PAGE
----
And this is not going away - this reporter found a National Front graffiti sign in one of Stoke-on-Trent's most popular pubs, The Albion, which the pub owners had failed to remove entirely.

Gary Grimes, pub manager at The Albion pub said this was due to the pub's brewery requiring four weeks to complete any painting works.

A National Front sign in The Albion, Stoke-on-Trent

A National Front graffiti sign in The Albion pub, Stoke-on-Trent

"We are very inclusive in this pub - the owners are a gay couple and we welcome everyone."

Undeterred by xenophobia

Despite the obvious xenophobic streak in UKIP, the party has still managed to attract Muslim voters away from Labour.

Owais Rajput ran as the UKIP's MP candidate in the constituency of Bradford East in 2015. A long-term Labour activist, he left the party in reaction to Labour's support for multiple wars in the Middle East.

"Ed Miliband and Tony Blair [the two previous Labour leaders] destroyed the Labour Party," said Rajput.

"I was a Labour activist and campaigner for 23 years, but after their scorched-earth policies in Iraq and elsewhere, I turned to UKIP."

Many Hanley residents said they knew of South Asian voters who had expressed support for UKIP on their doorsteps and beyond.

"I see a lot of Asians and black people knocking on doors and campaigning for UKIP," said Abdullah Idris, a Hanley resident.

Sitting in a barber shop, chatting football with a group of his friends, Idris says that UKIP still aren't really taken very seriously, hinting that the phenomenon may have more to do with protests against Labour's shortcomings.

"I don't see a UKIP victory coming - people will keep on voting for Labour or not vote at all."

I don't see a UKIP victory coming - people will keep on voting for Labour or not vote at all

Still voting Labour... for now

The other alternative for voters is the Liberal Democrat party - the owners of the orange signs displayed in many of Hanley's shop windows.

In Mohammad Zamir's shop window, along with the vast majority of other shops in the majority South-Asian borough of Hanley in Stoke is a proudly emblazoned orange sign, reading 'vote Zulfiqar Ali - Liberal Democrat'.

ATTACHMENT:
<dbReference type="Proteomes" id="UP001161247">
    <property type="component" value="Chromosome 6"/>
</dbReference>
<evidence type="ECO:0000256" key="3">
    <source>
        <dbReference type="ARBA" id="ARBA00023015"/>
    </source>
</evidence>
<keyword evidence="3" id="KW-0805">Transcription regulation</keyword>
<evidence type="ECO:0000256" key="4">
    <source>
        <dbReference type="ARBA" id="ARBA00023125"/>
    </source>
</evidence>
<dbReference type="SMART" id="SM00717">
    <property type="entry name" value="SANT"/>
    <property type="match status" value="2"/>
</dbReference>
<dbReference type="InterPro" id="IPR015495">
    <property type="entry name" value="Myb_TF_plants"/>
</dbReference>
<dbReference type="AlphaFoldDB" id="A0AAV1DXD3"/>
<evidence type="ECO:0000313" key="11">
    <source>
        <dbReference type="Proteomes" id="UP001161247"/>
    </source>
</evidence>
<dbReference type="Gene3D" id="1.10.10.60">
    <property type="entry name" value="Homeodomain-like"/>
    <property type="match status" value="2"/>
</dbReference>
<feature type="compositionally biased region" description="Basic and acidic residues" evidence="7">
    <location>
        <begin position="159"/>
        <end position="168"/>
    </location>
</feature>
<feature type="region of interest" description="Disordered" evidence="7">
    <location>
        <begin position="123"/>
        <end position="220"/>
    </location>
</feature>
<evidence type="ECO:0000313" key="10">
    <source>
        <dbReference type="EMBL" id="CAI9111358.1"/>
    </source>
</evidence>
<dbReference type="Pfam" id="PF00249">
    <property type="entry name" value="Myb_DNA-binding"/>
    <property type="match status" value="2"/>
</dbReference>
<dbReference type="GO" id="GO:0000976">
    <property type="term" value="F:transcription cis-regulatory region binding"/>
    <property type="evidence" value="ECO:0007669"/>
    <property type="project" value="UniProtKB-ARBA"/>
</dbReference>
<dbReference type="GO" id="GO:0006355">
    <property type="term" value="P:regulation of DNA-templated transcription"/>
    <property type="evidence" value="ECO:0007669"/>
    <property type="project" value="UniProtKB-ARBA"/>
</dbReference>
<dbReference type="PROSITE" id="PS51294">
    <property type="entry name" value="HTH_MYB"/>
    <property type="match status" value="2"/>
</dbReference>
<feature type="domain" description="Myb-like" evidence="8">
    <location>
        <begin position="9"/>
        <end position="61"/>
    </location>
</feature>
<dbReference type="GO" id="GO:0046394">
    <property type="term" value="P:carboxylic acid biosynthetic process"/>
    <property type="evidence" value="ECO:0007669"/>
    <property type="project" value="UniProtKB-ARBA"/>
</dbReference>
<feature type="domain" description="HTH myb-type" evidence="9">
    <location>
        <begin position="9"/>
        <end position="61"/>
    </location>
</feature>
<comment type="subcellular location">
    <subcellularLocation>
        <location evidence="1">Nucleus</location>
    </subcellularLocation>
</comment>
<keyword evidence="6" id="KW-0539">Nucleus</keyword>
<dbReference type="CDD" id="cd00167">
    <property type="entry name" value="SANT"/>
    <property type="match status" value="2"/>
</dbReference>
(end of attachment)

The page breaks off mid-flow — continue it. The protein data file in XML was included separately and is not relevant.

"I will definitely be voting Labour at the next election," said Zamir. 

"I only put the sign up because I wanted to support a community member and I can't say no to him."

Like Zamir, the inner intention among the majority of other shop owners here has remained red - Labour's party colours.

"I put the Lib Dems sign up because they asked me - I don't know if I'm even going to vote," said Mohammed Maskeen of Maskeen Barbers.

Rizwan Khan from Thomas and Co. Accountants also said he only put the sign up to support a local candidate - "I think I'm going to go with Labour."

When asked why they had put these signs up, again and again the shop owners said they wanted to support their local Muslim candidate - a potential lesson for the Labour party.

Most resenting Labour supporters are defecting to apathy, rather than a viable rival

Punished by apathy

But the majority of people this reporter spoke with mentioned they might not even vote because they felt that none of the candidates represented them.

"Of course people are going to vote in rebellion if you don't represent them," said one Pakistani lady who refused to give her name.

"Our MP in Newcastle-under-Lyme [a near-by town] didn't vote for Brexit but the majority of voters did. Aren't you supposed to vote on behalf of your constituents?"

Voter turn-out at the by-election on Thursday ended up at 38.2 percent, roughly in line with average turnout data since 1997, but still a remarkably low number.

According to the Liberal Democrat camp, this was almost certainly because the Labour candidate, Gareth Snell - who incidentally won - was an avid Remain supporter.

At another by-election on the same day, 150 miles north of Stoke-on-Trent in the Lake District borough of Copeland, this traditionally Labour 'safe seat' was taken by the Conservatives.

Sacha Ismail, a Labour activist, wrote after this defeat that the electorate had not associated with the candidate and that the Labour Party should have chosen a locally recognised left-wing activist.

Zamir of Shelton Fabrics agreed, saying that now is the time for Labour to come forward with accessible, representative candidates.

"I brought my children up to think independently and they will not instinctively vote Labour - the Labour party can't take them for granted any more."